Saturday 6 June 2015

Greece and Turkey(s)

Annamaria gets the girls mobile.
The eagle has landed. My travelling wife is returned from her mission to tie up those loose ends for our late friend Diane in the Greek island of Poros. Poros was Diane's favourite (and 'only' by the end) holiday destination and she went two or three times a year every year from when Mum took her, aged 27, around 30 years ago. She was well known and loved there by many locals and, indeed, many café owners there now, she bounced on her knee as babies of the café owners 30 years back. Liz went with her around a half dozen times in recent years and was there for the trip when Diane married John out there (remember the famously miss-spelled 'Happy Webbing" cake?). Latterly, Liz would go out on the Spring trip, and Diane took John in the autumn.

Annamaria, Liz's main guide, with her son
Andreas. Thank you Annamaria - we owe you
so much.
In these recent trips they would always use the same hotel, owned by a local lad but run by the two 'old dears' of the family, always affectionately known as the "Yia-Yiás" (pronounce it Ya-ya's, it is an affectionate term in Greek for Grandma). That was an obvious start point but Liz had a mental list of similar haunts - pavement and indoor cafés, restaurants, even a Taverna across the water up in the mountains surrounded by lemon groves. She wanted also to visit all these local contacts and friends to say a kind of 'Goodbye' on Diane's behalf, explain to them, if she can, how Diane died, sympathise with them and somehow share with them that there will be no more visits from their bubbly, happy, English 'regular'. I must hurriedly apologise if I am making a hash of this 'explanation'.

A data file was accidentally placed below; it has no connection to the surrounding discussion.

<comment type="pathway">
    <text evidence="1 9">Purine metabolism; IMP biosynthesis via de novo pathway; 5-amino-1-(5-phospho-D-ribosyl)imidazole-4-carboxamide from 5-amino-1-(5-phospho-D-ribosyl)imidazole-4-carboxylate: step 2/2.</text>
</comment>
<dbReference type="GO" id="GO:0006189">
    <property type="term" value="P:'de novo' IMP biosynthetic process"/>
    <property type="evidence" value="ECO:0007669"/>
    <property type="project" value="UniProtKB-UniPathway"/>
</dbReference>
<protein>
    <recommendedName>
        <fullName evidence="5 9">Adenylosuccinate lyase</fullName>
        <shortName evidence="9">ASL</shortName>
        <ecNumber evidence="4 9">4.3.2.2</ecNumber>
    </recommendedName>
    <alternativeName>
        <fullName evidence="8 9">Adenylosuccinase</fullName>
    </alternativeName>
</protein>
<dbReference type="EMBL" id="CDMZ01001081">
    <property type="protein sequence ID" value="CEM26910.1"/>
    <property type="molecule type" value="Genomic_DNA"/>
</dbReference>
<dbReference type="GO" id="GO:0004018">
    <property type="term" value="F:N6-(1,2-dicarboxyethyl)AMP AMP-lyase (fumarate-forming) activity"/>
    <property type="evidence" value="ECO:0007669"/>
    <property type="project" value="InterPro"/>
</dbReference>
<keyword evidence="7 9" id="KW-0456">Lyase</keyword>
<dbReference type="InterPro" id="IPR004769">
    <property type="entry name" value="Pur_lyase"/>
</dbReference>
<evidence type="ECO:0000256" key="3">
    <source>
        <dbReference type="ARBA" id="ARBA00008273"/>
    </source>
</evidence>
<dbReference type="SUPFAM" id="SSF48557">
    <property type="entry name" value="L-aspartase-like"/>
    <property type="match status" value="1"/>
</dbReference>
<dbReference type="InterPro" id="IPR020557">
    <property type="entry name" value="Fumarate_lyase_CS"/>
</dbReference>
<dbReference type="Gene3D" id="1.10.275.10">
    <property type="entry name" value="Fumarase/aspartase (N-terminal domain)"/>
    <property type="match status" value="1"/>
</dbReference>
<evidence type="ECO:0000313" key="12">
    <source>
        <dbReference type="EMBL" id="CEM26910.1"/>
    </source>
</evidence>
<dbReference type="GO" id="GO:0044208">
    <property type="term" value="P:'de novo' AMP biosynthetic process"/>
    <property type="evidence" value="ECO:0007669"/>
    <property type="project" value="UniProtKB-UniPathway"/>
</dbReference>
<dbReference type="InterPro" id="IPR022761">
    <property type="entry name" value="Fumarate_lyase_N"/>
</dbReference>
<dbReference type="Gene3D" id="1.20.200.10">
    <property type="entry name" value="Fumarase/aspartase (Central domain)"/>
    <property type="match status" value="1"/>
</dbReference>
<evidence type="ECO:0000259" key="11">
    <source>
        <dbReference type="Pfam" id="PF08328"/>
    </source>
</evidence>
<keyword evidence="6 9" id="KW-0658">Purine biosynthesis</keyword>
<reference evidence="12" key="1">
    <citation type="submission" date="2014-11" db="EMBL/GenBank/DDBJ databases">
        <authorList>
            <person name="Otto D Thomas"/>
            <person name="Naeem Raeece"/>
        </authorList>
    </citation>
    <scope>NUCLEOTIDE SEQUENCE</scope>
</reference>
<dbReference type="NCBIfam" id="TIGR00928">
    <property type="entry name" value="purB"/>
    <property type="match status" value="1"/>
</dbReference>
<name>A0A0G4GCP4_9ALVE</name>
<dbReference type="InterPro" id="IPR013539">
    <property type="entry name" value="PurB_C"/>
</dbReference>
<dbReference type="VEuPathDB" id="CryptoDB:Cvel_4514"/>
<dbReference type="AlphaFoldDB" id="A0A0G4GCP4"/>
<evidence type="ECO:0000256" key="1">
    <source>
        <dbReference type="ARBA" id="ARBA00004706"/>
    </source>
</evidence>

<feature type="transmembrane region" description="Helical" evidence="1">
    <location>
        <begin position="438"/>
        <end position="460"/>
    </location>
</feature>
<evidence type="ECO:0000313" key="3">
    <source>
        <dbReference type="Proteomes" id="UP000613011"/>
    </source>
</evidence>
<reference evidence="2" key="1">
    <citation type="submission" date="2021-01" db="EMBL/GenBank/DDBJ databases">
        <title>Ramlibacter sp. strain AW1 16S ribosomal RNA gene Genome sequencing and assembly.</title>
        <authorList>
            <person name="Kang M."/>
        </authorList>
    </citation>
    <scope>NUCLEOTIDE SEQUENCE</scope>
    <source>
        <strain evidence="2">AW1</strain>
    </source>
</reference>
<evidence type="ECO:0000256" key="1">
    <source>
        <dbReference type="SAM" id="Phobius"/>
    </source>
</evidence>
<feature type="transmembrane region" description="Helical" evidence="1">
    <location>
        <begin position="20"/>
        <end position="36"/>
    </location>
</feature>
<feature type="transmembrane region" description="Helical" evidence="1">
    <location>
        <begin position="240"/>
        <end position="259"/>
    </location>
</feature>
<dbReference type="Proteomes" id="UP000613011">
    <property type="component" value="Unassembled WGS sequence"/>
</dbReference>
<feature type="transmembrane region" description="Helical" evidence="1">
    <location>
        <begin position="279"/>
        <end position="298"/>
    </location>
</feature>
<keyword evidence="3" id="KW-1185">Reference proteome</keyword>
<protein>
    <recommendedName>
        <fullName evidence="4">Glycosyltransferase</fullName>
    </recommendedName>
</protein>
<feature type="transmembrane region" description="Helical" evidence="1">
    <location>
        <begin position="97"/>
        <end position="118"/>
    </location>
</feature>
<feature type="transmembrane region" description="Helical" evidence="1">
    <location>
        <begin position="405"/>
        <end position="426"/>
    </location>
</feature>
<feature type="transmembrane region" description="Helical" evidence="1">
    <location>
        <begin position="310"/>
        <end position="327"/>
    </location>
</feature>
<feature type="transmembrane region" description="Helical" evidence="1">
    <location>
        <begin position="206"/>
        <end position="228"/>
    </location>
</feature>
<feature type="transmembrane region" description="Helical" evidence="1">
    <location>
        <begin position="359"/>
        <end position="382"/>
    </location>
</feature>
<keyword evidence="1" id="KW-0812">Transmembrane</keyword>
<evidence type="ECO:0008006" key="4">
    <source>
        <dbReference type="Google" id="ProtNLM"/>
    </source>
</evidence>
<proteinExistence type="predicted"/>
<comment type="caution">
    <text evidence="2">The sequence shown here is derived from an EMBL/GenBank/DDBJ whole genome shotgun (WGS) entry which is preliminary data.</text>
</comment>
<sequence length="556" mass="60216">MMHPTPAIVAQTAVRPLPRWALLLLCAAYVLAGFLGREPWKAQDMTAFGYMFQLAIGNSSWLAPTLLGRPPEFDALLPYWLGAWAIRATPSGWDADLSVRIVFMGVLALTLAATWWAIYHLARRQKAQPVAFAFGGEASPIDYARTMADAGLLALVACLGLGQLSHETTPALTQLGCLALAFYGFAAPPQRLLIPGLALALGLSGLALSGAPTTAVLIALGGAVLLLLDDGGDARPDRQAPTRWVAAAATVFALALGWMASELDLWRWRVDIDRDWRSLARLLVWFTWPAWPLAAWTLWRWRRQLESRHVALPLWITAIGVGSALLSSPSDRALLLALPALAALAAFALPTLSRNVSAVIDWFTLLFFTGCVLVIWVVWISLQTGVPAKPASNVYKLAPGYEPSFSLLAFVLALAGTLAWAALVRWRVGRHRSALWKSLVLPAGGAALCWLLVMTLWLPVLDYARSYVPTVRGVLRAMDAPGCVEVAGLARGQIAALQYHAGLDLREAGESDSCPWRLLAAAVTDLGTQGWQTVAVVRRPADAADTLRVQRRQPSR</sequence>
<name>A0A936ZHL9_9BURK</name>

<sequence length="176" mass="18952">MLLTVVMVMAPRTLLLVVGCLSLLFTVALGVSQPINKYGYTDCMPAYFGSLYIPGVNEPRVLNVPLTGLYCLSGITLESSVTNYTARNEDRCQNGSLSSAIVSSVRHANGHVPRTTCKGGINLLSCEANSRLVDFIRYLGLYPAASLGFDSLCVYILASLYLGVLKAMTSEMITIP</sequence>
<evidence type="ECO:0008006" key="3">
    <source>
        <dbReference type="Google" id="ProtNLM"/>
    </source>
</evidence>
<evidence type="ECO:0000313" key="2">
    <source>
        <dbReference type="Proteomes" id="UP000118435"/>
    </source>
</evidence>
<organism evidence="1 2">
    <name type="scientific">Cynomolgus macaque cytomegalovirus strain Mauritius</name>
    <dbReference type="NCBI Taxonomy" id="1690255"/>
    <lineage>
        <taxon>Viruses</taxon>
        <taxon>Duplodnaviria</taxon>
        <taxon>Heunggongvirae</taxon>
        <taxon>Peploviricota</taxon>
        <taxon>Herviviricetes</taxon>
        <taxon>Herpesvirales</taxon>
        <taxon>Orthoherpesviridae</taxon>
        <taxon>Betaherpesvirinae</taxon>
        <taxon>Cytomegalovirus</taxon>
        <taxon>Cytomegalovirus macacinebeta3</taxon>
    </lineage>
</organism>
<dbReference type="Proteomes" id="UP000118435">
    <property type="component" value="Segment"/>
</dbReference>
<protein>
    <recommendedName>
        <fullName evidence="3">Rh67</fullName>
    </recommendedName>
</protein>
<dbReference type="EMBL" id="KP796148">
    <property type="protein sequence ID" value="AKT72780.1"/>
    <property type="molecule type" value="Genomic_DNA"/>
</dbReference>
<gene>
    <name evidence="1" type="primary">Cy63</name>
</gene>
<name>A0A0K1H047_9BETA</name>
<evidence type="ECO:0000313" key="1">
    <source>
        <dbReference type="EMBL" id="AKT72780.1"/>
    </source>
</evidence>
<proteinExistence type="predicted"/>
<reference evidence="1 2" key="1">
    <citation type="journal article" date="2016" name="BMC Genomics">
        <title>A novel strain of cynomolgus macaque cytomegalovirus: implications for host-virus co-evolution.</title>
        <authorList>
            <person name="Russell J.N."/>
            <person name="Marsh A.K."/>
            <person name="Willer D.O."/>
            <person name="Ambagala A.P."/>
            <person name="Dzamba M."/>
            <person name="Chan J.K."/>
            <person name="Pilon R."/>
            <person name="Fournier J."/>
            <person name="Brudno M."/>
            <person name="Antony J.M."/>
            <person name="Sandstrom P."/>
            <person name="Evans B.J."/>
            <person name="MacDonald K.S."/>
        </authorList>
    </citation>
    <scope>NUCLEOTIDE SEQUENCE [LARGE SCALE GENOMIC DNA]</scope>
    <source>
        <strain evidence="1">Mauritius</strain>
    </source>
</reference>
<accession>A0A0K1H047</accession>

Liz gets a cuddle from superb old gent, Andreas Lazarou
Liz is fortunately helped in this task by there being some among the Greek (or long-term Poros visitor) mutual friends who speak good English, notable a lovely lady Annamaria who even suggested hiring a moped with pillion seat to help them get about. Liz has no Greek and is further hampered by the fact that Diane had the Greek so she used to guide and organise everything, but also used the local names for things which everyone on Poros would know but would not be in any guide book or on road signage. "The Yia-Yiás" is not the real name of the hotel (!) and a café which they all know as "The Bulgarians" because back in the day when there were a lot of Bulgarian economic migrants on Poros, that was the café where they all gathered at lunchtime or of an evening. One favourite haunt (known locally as Thanasis Café) had actually closed down in the intervening time; just a clear pavement and white-washed windows.

Beekeeping burger man.